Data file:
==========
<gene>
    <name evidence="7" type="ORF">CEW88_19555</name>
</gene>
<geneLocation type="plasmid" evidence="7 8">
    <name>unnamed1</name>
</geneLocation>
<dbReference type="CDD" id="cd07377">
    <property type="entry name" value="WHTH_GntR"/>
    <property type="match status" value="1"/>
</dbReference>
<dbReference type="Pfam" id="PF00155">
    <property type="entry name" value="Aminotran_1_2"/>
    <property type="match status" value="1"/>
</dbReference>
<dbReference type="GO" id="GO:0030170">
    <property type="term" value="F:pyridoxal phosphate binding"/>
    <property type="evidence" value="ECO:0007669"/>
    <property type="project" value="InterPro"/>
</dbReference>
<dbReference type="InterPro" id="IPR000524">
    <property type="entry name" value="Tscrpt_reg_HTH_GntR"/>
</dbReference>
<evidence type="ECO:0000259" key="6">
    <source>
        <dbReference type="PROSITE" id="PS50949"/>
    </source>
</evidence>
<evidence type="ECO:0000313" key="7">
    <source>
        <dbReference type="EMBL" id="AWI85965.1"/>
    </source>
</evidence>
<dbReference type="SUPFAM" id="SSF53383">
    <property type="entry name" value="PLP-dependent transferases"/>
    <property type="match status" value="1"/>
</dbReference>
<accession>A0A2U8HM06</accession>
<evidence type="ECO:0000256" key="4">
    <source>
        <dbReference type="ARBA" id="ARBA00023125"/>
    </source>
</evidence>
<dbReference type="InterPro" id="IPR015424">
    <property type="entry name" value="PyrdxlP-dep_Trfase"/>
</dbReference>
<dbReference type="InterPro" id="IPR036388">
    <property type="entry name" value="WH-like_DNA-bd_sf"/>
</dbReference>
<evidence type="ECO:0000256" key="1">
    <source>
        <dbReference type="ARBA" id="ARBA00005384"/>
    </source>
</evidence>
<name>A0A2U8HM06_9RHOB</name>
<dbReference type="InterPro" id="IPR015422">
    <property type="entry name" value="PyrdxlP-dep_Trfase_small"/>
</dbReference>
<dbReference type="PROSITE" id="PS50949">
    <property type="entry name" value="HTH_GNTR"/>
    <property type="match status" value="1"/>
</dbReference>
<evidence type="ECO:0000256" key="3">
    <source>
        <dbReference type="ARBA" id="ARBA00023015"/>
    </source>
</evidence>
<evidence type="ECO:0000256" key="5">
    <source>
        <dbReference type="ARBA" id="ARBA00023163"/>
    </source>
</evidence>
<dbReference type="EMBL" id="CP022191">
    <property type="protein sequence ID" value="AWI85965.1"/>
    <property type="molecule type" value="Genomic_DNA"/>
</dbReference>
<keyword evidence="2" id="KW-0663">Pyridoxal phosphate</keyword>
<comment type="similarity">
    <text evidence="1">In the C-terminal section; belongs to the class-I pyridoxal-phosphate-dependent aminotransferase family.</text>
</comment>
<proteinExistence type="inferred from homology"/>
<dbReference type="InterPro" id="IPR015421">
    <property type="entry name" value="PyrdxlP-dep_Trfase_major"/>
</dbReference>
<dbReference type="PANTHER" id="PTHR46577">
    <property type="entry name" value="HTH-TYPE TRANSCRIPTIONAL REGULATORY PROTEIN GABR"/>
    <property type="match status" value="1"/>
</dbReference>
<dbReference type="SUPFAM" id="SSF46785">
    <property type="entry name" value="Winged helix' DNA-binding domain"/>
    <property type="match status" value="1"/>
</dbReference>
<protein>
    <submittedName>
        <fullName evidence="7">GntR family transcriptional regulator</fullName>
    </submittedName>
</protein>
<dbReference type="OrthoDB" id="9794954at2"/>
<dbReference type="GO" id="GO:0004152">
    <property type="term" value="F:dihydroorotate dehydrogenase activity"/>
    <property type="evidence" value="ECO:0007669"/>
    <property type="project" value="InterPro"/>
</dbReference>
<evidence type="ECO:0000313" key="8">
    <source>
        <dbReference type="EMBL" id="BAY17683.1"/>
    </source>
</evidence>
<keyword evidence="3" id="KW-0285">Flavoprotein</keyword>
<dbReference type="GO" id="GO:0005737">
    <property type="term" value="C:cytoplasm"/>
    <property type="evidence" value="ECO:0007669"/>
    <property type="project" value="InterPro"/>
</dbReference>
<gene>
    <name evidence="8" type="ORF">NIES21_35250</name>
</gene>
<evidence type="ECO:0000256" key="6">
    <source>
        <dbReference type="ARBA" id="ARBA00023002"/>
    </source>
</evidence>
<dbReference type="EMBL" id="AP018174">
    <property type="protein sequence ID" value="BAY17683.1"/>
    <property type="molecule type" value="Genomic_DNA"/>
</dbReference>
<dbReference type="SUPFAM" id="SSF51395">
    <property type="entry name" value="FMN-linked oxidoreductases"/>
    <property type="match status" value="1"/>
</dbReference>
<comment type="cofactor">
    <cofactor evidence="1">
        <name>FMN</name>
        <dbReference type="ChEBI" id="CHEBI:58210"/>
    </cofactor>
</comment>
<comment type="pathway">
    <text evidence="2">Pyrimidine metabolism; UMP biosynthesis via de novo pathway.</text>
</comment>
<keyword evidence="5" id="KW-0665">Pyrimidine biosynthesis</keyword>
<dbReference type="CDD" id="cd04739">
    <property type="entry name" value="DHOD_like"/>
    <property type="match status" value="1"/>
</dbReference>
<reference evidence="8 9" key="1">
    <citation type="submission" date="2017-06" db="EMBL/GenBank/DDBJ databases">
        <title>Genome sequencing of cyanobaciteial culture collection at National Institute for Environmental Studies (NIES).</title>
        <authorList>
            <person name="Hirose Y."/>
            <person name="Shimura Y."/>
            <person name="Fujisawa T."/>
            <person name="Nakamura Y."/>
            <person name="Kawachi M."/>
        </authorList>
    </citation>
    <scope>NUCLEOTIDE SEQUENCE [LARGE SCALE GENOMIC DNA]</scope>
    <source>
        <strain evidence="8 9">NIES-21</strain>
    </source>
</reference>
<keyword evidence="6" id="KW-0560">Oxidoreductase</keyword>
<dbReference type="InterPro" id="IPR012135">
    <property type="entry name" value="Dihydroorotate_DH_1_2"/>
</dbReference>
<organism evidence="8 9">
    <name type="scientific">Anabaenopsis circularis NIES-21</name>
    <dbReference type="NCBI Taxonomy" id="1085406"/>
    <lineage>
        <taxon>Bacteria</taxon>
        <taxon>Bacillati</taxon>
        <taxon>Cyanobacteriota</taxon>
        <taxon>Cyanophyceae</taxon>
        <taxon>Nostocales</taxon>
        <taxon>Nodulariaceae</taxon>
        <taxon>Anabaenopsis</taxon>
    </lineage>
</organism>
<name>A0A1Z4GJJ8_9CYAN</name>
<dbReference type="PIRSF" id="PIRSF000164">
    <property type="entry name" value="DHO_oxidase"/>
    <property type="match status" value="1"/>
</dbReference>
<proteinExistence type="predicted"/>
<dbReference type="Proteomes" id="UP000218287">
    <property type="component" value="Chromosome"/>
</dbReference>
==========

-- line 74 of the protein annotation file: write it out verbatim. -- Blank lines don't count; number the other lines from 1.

    <property type="molecule type" value="Genomic_DNA"/>